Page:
I am also trying to save up for a Linux workstation computer similar to the one in your article:

Build a Developers Linux Workstation

but I, er, got diverted because my PIR sensors were naked, without any enclosures. So I told myself I finally just had to have a 3D printer . . . 

In theory, theory and practice are the same.
In practice, they're different.


   
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Iserlohn
(@iserlohn)
Active Member
Joined: 2 years ago
Posts: 6
 

Dear Sir,

I would like to see more content regarding the pi family. The chip shortage will be overcome sooner or later. And I like to take my time with your videos, they are very comprehensive and I watch them in several steps, sometimes more than once, to get the full understanding. While I am at it: Thank You for the good work - keep it up!

Kind Regards

Klaus


   
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Dazza
(@dazza)
Trusted Member
Joined: 3 months ago
Posts: 48
 

Some suggested that it was the Virus that has caused issues, I would normally agree. In this case I think it could come down to workers, rather than silicon.

The reasoning is that other electronics have been flying off the storerooms just fine (apart from GPUs)

This One, a long time I have I watched. All this life has he looked away to future, to the horizon. Never his Mind on where he was! what he was doing!
Yoda


   
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Ron
 Ron
(@zander)
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Joined: 2 years ago
Posts: 3915
 

@dazza FYI @iserlohn The chip shortage is caused by several factors. Covid certainly escalated the problem, but the shortage was predicted earlier due to continuing consumer demand and the long lead times required to build fab plants. With so many more people staying home demand increased even faster. If you are following the news, you will know it is only going to get worse in the short term due to the 3 respiratory viruses currently on the loose(so far) and China is spiking hard again so full plant lockouts are probably going to happen again. At 80 I don't have many years left and I was hoping that certain boards I am looking for as well as pricing would come back into line early summer 2023. The latest news re China now makes me wonder if we will recover before 2024.

Arduino says and I agree, in general, the const keyword is preferred for defining constants and should be used instead of #define
"Never wrestle with a pig....the pig loves it and you end up covered in mud..." anon
My experience hours are >75,000 and I stopped counting in 2004.
Major Languages - 360 Macro Assembler, Intel Assembler, PLI/1, Pascal, C plus numerous job control and scripting


   
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robotBuilder
(@robotbuilder)
Noble Member
Joined: 4 years ago
Posts: 1647
 

@zander 

At 80 I don't have many years left ...

My father in law is 92 and still has all his marbles although he doesn't move around as fast anymore 🙂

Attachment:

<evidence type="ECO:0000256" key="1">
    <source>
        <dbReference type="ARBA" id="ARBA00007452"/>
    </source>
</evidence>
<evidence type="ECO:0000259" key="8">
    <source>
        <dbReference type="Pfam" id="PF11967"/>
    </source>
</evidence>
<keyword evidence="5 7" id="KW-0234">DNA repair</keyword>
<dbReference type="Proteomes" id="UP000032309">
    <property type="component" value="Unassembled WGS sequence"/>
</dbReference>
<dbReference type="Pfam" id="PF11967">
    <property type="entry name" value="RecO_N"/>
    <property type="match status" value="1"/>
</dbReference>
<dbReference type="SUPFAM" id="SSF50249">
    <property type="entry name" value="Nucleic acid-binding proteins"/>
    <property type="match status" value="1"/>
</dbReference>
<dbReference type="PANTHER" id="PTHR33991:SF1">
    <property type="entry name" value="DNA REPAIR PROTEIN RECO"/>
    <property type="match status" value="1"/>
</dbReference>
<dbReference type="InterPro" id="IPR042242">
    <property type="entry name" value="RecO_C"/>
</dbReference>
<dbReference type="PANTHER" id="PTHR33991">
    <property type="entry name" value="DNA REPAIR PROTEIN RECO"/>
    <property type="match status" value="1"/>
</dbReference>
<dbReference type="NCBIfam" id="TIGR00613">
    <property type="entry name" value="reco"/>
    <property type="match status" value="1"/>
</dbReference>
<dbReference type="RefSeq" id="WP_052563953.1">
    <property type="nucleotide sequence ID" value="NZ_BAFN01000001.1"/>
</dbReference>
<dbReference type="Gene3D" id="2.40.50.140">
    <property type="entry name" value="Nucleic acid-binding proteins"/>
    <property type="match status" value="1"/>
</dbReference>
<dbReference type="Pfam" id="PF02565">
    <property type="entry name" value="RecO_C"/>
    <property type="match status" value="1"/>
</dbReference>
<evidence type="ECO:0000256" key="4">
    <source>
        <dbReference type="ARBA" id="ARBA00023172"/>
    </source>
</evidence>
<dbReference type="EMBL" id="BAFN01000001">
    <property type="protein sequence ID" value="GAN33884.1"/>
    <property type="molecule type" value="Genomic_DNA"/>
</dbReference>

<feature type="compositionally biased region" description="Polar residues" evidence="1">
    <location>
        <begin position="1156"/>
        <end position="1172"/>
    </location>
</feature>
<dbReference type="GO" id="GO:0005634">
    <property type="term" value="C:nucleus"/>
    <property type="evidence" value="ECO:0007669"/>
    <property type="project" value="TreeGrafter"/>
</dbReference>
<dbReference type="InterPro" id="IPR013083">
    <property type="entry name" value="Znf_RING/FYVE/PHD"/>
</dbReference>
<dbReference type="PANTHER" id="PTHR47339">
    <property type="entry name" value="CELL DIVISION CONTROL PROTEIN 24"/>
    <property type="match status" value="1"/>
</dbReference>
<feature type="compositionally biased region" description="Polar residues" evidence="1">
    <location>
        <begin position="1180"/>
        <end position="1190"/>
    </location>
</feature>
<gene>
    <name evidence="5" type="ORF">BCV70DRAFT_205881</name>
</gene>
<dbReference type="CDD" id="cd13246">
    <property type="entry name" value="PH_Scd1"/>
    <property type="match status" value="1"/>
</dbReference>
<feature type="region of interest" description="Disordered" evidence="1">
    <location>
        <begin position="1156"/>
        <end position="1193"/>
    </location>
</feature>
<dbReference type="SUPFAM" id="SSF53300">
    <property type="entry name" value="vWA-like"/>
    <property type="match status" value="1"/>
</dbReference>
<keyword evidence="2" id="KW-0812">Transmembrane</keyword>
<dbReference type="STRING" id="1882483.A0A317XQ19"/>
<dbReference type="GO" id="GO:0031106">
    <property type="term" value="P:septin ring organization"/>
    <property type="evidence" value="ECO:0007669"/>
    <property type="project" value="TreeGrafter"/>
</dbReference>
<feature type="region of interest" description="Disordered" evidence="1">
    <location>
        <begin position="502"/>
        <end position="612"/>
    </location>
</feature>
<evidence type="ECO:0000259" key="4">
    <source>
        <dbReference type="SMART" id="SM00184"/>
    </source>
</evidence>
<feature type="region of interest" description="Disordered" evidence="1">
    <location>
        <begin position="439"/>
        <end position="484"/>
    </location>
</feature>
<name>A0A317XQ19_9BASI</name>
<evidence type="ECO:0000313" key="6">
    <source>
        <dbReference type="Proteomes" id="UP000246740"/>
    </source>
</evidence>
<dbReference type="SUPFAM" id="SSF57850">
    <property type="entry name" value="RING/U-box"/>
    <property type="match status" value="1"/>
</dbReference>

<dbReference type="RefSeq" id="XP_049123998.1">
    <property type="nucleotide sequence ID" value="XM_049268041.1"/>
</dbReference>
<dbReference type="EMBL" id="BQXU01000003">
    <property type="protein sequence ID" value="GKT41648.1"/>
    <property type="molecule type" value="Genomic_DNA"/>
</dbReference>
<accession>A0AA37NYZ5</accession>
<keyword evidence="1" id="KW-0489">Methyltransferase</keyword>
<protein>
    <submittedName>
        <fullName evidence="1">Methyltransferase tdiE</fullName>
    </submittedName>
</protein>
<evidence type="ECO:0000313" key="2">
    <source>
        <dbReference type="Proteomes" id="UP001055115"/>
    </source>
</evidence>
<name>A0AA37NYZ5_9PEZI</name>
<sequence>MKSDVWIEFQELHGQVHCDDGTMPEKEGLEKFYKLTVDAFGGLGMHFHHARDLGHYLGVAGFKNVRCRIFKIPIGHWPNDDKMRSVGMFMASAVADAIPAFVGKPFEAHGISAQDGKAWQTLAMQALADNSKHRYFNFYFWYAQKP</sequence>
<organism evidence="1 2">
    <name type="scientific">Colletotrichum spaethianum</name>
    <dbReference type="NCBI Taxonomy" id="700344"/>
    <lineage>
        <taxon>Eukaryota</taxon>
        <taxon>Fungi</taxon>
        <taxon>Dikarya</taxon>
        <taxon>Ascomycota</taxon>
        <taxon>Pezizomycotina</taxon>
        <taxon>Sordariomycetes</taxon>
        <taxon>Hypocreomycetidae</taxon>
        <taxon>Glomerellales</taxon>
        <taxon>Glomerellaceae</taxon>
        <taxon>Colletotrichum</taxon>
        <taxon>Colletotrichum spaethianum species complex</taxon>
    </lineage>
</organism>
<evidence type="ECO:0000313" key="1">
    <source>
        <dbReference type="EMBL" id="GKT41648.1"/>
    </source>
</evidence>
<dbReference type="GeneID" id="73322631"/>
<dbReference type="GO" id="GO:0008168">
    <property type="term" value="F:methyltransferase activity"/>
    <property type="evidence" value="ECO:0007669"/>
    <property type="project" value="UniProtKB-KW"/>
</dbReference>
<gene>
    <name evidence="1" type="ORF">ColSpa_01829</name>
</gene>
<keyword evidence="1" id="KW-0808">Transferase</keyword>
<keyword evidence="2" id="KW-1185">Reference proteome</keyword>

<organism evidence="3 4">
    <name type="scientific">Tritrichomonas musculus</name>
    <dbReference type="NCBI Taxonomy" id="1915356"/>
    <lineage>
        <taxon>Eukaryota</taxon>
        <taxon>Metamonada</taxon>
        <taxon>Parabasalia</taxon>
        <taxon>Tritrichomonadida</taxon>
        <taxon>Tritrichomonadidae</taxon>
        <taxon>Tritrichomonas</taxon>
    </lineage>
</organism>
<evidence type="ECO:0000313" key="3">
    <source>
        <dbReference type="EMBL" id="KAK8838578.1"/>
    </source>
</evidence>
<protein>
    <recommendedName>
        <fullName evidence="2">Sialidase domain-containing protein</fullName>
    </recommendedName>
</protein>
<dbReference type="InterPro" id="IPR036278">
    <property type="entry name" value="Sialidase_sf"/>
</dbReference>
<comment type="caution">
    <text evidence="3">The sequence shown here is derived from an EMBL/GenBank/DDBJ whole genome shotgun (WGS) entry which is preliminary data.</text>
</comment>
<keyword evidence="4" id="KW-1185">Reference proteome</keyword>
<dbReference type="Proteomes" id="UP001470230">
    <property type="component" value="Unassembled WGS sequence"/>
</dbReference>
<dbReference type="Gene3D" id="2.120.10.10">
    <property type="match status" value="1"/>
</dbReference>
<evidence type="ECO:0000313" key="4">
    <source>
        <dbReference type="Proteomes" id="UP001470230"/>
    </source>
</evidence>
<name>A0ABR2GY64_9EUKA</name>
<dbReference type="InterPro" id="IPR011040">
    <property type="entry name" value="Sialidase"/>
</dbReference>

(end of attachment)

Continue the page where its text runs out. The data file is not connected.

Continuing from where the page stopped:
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Ron
 Ron
(@zander)
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@robotbuilder I certainly move slower as well, but I have also lost a lot up top and will likely continue to. Very frustrating.

Arduino says and I agree, in general, the const keyword is preferred for defining constants and should be used instead of #define
"Never wrestle with a pig....the pig loves it and you end up covered in mud..." anon
My experience hours are >75,000 and I stopped counting in 2004.
Major Languages - 360 Macro Assembler, Intel Assembler, PLI/1, Pascal, C plus numerous job control and scripting


   
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Barry7
(@barry7)
New Member
Joined: 2 years ago
Posts: 1
 

I would like to see any new content that you make. I also have a few pis around, and can take one of my in-use pis to build another project. Like a number of other people here I assume that the pi shortage is temporary so I can replace mine as they become available. Thanks for your great site Bill, looking forward to new videos soon. Thanks.


   
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Ron
 Ron
(@zander)
Famed Member
Joined: 2 years ago
Posts: 3915
 

@barry7 Your statement

I assume that the pi shortage is temporary 

WAS going to be correct with summer 2023 being the end or at least the beginning of the end BUT with China now back into major outbreaks of Covid and full lockdowns again possible we could easily be another 6 to 12 months longer yet again. I spend a good part of my days now trying to figure out a cost effective and technically doable solution that a Pi ZERO and some off the shelf software can solve. I am not making much progress and even the odd board I found to replace the ZERO has increased in price as well.

 

 

 

Arduino says and I agree, in general, the const keyword is preferred for defining constants and should be used instead of #define
"Never wrestle with a pig....the pig loves it and you end up covered in mud..." anon
My experience hours are >75,000 and I stopped counting in 2004.
Major Languages - 360 Macro Assembler, Intel Assembler, PLI/1, Pascal, C plus numerous job control and scripting


   
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dkilzer
(@dkilzer)
Active Member
Joined: 3 years ago
Posts: 14
 

100k PIs being shipped to distributors according to the Register.

Raspberry Pi shortage is abating just in time for holidays • The Register